This Thanksgiving, my grandmother had a lemon ginger tea from Bigelow, which had probiotics in it. I was surprised to see a dry tea that did not need refrigeration but still claimed to have probiotic properties. The tea was delicious. Even if the probiotic element might be questionable, would it be harmful to consume the tea anyway?
A. Probiotics are hot these days and adding some to your product is a sure way to increase sales. But does tea made from these tea bags contain any beneficial bacteria?
Actually, it does! Bigelow has selected a special strain of probiotic known as Bacillus coagulans. This particular strain is highly tolerant to heat as well as extremes in pH balance. As a result, it can survive both boiling water and stomach acid!
OK, so the bugs actually make it to your gut. But do they do anything for you once they get there? Possibly, yes.
Consuming bacillus coagulans on a daily basis may have positive effects on digestive function, including reduced gas and bloating after meals. (Ginger’s not bad at this, either.) The probiotics might also have modest anti-inflammatory and immune-stimulating properties–although these have not been linked to any specific health outcomes such as a reduced risk of colds.
The tea is certainly safe to consume and the probiotics might add some modest benefits above and beyond the herbs. Enjoy it in good health!
“My family recently replaced our lowfat milk with pea milk. We’re trying to do our part for the environment and the advertising suggests that pea milk is much healthier than dairy. I’d love to know the health benefits and drawbacks of pea milk.”
If they come up with any more nondairy milk options, they’re going to need a second aisle for them at my grocery store!
As the low FODMAP diet continues to gain popularity and credibility as a way to reduce the misery of Irritable Bowel Syndrome (IBS), it was only a matter of time before low FODMAP products started showing up in the market place.
TrueSelf Foods recently sent me samples of their new line of low FODMAP snack bars to review. The bars come in 4 flavors and can be purchased on the company’s website. A box of six costs US$15.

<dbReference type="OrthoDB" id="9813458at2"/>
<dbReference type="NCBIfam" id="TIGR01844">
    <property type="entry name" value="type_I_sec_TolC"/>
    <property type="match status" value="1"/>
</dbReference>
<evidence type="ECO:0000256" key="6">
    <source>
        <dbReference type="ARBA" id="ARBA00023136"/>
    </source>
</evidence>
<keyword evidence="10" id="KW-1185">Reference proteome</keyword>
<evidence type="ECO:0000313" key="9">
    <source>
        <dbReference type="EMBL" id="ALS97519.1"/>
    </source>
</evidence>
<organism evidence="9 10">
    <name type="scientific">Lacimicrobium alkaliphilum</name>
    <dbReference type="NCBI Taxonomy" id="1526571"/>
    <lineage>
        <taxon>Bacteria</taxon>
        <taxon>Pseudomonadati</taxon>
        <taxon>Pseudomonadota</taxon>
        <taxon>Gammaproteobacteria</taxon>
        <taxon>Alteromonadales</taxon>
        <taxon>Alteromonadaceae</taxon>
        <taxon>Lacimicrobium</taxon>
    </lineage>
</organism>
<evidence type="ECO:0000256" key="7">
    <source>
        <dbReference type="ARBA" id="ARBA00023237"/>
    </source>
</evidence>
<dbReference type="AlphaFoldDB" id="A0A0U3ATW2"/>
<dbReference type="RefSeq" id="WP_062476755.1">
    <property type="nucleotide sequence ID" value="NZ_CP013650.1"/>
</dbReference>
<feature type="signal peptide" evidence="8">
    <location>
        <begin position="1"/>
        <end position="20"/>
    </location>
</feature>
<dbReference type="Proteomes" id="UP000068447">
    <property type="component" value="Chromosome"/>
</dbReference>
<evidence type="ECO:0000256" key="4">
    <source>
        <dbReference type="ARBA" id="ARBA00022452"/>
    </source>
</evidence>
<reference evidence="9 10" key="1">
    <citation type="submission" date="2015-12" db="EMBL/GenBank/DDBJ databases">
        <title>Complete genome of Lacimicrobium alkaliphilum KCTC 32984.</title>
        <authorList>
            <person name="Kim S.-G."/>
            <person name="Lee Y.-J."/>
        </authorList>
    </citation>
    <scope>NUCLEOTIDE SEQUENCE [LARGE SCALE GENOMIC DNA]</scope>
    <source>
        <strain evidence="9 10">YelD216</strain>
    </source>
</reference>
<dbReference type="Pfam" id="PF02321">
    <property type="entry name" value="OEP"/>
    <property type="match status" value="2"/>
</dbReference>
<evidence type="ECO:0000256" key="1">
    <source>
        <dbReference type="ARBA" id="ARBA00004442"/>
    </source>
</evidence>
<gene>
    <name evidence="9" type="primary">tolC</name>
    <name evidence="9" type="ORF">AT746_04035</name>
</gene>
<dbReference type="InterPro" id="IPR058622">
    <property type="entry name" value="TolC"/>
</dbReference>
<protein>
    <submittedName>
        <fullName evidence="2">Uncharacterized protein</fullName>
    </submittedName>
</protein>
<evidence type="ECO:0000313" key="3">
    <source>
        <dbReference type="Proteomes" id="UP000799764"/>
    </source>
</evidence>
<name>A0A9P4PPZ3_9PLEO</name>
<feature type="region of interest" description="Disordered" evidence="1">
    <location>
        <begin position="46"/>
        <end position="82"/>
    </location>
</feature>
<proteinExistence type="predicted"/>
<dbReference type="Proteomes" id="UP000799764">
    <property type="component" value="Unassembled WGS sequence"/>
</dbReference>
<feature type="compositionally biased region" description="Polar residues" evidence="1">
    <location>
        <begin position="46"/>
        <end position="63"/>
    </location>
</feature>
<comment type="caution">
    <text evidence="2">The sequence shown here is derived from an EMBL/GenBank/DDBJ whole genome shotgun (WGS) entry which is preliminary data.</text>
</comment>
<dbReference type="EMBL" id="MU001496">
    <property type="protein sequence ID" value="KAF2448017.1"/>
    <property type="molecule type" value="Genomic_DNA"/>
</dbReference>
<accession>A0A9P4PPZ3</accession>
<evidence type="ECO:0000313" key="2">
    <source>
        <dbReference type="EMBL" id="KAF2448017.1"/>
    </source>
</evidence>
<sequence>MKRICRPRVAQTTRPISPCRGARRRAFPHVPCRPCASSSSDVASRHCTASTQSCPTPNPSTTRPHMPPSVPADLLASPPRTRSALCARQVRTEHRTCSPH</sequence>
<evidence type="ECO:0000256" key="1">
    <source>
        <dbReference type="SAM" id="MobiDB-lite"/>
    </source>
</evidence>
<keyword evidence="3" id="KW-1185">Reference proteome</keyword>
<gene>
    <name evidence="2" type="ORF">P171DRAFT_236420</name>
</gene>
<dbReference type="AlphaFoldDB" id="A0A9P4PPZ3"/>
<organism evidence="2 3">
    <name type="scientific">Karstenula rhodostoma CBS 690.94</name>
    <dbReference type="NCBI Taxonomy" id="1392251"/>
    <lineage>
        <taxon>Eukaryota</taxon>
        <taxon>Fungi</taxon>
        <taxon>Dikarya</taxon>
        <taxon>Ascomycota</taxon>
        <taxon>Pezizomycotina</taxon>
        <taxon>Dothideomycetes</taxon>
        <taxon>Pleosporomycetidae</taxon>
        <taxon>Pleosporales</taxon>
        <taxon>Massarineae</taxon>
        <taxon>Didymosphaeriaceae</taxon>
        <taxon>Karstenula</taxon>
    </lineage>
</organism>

In general, I’m not a big fan of diet books. Even the best ones tend to be larded with hype and gimmickry. Basic nutrition principles are embellished into elaborate metabolic wizardry. Simple guidelines are obscured by unnecessarily complicated schedules, lists, programs, and templates.
Otherwise, how would you fill 300 pages? Because the basic tenets of any decent dietary philosophy can be communicated in a few paragraphs. (Or as few as 7 words.)
The good folks at Tumeric (no, that’s not a typo; that’s how the brand is spelled) recently sent samples of their turmeric-based juice drinks and power shots for me to review. Knowing my interest in diet and inflammation, I guess they figured I’d be impressed by a product-line based on one of the most anti-inflammatory spices in the world. They were right!
The Tumeric brand elixirs offer a potent dose of fresh-pressed turmeric juice blended with traditional Indian herbs and spices. My favorite is the original elixir, a spicy combination of turmeric, ginger, cardamom, and cayenne (!), lightly sweetened with honey. A 12 ounce bottle contains 70 calories and 15g of sugar–about half the sugar of orange juice. The Golden Milk, made with turmeric, coconut cream, chia, and hemp milk, is more like a meal, with 270 calories, 11 g of protein, and 14 g of fat per bottle. (I’m not crazy about the taste of coconut cream, but if you are, this one is worth checking out.)
One advantage to the 3-oz, 70-calorie “PUREprana” shots is that they also feature black pepper, which enhances absorption of curcumin, the active ingredient in turmeric.
At $6 per 12-ounce bottle, this is definitely a premium product but one that’s unique, well-formulated and a nice addition to the category.